Football History

England really were World Champions in 1966

1966-world-cup-football-wembley4_1179 (400x279)This week, the BBC screened “live” the 1966 World Cup final in the style of its regular matchday coverage, with text commentary and through-the-game interaction with the audience. The timing was superb. Notwithstanding that the World Cup is just days away, England 2014 were about to play Peru at Wembley in their last game before flying to the other side of the world. So, after watching England win the Jules Rimet trophy, you could go along and see how we’re progressed since that July afternoon in 1966.

England’s 1966 success was played down for many years. “Ramsey’s wingless wonders”, was one oft-used term to describe a “team for a tournament”. It was not until 1986, and the 20th anniversary, that people started to realise the enormity of the achievement.

Many also pointed to the fact England were the host country, yet so were Uruguay (1930), Italy (1934), West Germany (1974) and Argentina (1978). But 13 years earlier, England’s invincibility on their own turf had been severely tested when Hungary beat them 6-3 at Wembley.

Were England really the best team in the world when they beat West Germany 4-2 in the final in 1966? Actually, they pretty much were not far off it. Over a four-year period between 1963 and the end of 1966, England’s record was almost the best in the world.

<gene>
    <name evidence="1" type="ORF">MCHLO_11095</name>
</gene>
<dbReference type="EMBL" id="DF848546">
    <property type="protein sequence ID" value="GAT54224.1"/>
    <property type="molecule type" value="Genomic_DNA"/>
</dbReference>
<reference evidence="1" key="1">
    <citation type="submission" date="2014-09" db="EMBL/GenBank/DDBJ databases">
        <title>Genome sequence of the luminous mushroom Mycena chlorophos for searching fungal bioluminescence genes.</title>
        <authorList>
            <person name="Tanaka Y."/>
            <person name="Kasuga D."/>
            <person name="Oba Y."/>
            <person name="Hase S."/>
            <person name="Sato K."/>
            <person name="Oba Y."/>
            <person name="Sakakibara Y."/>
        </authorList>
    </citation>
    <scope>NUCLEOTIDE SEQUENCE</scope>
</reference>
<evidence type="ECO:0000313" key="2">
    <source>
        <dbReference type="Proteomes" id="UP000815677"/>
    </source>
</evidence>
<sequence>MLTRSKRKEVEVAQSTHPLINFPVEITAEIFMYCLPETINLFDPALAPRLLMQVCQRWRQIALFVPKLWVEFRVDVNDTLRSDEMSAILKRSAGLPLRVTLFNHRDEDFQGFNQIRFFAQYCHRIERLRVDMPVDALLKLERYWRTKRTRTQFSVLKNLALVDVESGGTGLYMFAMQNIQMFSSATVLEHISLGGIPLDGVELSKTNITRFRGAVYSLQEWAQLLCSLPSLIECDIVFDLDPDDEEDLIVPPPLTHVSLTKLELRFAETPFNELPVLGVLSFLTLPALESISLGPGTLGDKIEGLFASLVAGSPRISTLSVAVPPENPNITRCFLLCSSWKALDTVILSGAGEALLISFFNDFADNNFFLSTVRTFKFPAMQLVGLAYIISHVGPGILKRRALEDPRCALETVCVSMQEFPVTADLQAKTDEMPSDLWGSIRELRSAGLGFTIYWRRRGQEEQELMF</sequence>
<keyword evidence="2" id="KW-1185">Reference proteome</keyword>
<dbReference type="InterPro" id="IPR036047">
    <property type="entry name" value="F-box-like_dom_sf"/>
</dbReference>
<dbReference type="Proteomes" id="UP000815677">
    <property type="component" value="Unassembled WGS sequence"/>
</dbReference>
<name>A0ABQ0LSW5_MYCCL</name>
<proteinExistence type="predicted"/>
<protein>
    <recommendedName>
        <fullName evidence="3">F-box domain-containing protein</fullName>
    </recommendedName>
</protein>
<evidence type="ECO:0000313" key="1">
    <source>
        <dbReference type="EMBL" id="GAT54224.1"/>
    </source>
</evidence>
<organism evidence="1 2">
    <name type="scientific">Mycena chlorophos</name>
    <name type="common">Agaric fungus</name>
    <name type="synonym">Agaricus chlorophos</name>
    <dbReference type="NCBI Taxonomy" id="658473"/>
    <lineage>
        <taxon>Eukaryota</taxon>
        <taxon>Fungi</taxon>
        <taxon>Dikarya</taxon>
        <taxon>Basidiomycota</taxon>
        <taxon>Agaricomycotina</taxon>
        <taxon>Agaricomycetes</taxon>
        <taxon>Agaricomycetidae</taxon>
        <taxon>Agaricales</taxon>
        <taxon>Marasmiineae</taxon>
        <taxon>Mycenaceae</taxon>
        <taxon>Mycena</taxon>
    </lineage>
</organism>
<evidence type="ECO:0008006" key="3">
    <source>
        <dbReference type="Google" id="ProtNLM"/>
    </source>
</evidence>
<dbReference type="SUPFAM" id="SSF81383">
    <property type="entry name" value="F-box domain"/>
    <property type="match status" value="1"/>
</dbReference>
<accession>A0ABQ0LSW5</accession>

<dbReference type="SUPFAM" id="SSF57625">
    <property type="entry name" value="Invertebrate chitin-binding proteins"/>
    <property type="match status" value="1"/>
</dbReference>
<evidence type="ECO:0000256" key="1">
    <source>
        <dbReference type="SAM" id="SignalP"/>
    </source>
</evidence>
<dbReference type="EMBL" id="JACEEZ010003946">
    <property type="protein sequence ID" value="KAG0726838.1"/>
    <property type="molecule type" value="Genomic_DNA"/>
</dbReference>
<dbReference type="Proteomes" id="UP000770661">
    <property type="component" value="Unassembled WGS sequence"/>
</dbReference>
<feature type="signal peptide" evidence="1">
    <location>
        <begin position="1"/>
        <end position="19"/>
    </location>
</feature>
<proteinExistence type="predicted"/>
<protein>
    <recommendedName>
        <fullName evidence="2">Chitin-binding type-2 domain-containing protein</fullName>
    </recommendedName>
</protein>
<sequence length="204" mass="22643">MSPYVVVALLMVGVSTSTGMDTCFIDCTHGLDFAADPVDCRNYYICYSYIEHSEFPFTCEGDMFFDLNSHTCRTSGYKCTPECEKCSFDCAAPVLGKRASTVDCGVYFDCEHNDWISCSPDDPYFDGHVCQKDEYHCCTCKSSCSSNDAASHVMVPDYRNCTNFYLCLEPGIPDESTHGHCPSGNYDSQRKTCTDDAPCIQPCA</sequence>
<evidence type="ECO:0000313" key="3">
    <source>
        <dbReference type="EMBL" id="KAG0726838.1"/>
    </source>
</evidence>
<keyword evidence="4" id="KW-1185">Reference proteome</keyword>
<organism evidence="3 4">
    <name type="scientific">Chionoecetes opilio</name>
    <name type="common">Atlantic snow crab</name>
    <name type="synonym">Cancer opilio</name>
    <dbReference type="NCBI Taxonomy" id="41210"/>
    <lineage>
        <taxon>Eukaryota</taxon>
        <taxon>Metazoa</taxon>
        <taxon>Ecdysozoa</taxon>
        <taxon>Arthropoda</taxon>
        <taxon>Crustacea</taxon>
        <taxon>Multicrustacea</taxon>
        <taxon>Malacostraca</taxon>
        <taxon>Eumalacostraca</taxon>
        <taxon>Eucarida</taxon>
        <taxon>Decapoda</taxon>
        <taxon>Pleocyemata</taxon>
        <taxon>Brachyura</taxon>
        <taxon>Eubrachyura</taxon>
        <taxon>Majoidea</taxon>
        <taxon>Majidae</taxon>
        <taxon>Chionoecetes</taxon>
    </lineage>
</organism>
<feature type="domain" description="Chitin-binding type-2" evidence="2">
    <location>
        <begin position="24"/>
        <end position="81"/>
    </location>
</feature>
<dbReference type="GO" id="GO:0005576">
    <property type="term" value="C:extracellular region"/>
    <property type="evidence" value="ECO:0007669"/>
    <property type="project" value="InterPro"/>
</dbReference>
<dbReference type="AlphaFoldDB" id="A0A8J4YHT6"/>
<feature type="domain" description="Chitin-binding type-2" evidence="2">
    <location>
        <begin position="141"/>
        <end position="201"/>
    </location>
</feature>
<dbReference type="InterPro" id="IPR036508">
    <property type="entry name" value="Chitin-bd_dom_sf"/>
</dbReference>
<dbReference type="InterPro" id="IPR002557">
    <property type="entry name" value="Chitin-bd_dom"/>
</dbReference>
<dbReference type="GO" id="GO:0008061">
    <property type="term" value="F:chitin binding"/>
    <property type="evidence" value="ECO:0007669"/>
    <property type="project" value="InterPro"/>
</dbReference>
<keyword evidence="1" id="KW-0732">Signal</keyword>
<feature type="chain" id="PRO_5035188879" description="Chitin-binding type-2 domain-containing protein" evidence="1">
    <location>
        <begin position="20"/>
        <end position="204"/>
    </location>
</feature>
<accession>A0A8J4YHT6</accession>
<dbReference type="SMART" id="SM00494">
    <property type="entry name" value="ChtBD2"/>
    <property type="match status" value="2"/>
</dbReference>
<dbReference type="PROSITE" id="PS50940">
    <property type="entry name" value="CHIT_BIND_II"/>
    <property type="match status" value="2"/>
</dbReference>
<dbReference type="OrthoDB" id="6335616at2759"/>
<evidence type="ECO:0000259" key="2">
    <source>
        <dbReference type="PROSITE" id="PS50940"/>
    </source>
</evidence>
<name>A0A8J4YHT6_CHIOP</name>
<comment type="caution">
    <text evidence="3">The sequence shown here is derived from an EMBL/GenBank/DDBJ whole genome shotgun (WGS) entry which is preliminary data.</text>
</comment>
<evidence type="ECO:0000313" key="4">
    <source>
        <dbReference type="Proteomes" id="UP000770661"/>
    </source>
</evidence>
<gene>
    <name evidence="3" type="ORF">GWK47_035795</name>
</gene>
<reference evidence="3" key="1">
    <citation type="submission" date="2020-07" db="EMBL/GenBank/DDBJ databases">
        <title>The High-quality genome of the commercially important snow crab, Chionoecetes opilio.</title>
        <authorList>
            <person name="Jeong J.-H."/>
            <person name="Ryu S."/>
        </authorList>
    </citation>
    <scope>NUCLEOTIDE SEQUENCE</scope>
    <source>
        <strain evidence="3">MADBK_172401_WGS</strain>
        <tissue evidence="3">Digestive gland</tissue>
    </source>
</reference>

Not convinced? The last eight in the 1966 World Cup were: England, West Germany, Soviet Union. Portugal, Argentina, Hungary, North Korea and Uruguay. Discount the Koreas as they were one-offs, but then add Brazil to that group along with France, Scotland, Yugoslavia, Czechoslavakia, Spain and Italy and you pretty much have the best sides in the world in that period.

Taking results between all of these countries during the 1963-1966 period and England fare very well indeed, winning 13 of their 23 games. Only Portugal’s record was better, both from a win percentage and points (* 2 for a win, 1 for a draw). England’s five defeats were against France (2-5 ), Scotland (1-2 and 0-1), Brazil (1-5) and Argentina (0-1). But among the victories, aside from the five in the 1966 finals, were further wins against West Germany and a 2-0 success in Spain.

West Germany, by the way, had a relatively poor record over the four years against the best sides. They lost six of their 13 games and won only four.

England’s crown was justified, even if they may have been a more workmanlike team than, say Portugal or even the Germans. They were World Champions!

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